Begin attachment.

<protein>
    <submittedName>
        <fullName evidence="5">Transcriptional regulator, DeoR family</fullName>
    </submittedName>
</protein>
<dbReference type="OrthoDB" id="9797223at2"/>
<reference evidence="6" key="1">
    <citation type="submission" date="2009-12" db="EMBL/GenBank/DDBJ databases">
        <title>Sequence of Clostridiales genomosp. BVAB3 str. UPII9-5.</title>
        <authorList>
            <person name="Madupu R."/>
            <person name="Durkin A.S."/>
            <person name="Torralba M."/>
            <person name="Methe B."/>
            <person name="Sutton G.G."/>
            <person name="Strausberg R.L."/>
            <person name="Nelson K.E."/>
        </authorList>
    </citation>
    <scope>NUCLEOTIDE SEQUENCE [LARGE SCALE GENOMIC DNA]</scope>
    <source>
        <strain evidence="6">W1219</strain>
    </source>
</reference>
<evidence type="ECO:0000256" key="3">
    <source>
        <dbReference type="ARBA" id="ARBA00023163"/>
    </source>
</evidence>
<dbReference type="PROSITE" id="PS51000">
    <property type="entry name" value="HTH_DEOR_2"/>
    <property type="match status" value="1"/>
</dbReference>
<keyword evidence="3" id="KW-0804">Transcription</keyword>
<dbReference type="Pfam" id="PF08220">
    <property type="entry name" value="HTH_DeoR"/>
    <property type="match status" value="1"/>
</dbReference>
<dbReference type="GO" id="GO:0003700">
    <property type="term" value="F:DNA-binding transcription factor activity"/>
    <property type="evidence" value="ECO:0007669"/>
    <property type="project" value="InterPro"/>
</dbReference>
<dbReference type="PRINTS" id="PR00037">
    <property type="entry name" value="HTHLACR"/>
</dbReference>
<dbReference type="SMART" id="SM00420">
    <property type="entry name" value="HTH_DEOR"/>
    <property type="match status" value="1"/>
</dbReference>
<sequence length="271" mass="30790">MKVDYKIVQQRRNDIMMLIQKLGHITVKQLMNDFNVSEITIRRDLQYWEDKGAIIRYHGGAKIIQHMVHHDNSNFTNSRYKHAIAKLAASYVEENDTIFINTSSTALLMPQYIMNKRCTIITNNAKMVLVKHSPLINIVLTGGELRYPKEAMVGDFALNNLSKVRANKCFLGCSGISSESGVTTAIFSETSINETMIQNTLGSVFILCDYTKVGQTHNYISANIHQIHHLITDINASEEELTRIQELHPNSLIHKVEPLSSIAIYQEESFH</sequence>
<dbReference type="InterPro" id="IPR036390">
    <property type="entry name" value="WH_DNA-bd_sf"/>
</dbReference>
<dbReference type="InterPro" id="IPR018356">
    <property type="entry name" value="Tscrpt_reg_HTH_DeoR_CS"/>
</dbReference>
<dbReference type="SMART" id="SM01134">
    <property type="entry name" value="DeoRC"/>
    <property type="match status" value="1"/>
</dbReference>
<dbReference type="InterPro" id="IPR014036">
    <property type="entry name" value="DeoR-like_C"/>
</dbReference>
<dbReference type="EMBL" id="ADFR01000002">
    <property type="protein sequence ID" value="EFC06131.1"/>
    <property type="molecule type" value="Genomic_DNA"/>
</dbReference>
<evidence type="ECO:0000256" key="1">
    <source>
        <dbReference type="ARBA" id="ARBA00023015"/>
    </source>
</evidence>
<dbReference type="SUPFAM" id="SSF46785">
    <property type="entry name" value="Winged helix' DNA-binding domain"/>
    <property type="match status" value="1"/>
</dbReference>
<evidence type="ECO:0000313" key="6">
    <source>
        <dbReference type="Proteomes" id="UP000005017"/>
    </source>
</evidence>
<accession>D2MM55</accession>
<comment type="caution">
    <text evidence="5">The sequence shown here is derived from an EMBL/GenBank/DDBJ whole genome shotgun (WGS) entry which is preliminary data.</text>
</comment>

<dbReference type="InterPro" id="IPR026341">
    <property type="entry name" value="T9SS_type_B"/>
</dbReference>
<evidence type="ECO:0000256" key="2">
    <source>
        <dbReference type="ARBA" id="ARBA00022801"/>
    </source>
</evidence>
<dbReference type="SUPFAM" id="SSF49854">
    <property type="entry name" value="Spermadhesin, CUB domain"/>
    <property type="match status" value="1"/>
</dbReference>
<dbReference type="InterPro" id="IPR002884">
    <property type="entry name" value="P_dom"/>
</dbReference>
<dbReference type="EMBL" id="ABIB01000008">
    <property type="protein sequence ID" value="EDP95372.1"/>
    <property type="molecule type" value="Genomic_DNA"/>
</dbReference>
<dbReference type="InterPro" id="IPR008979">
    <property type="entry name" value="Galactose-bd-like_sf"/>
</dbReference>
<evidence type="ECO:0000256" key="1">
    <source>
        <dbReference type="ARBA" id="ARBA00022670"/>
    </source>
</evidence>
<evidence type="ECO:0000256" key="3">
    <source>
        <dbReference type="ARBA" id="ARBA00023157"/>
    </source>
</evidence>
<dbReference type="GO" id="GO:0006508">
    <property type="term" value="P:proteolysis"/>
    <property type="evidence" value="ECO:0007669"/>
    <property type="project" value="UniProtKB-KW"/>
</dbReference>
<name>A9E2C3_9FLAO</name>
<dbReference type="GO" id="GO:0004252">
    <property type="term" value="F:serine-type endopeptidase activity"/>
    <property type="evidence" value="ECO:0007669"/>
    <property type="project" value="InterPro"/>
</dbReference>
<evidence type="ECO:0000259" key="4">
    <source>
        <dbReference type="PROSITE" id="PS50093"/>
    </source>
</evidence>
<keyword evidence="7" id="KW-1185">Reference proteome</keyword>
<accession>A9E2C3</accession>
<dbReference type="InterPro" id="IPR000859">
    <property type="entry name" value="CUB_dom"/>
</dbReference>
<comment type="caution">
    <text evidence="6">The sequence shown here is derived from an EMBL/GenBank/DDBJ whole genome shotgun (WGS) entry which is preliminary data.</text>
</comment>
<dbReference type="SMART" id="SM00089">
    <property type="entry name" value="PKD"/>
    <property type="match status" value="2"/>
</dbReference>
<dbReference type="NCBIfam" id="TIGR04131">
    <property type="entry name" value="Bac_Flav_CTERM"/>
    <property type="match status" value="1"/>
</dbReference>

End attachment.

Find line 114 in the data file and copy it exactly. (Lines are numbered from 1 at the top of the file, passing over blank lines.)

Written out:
<evidence type="ECO:0000256" key="3">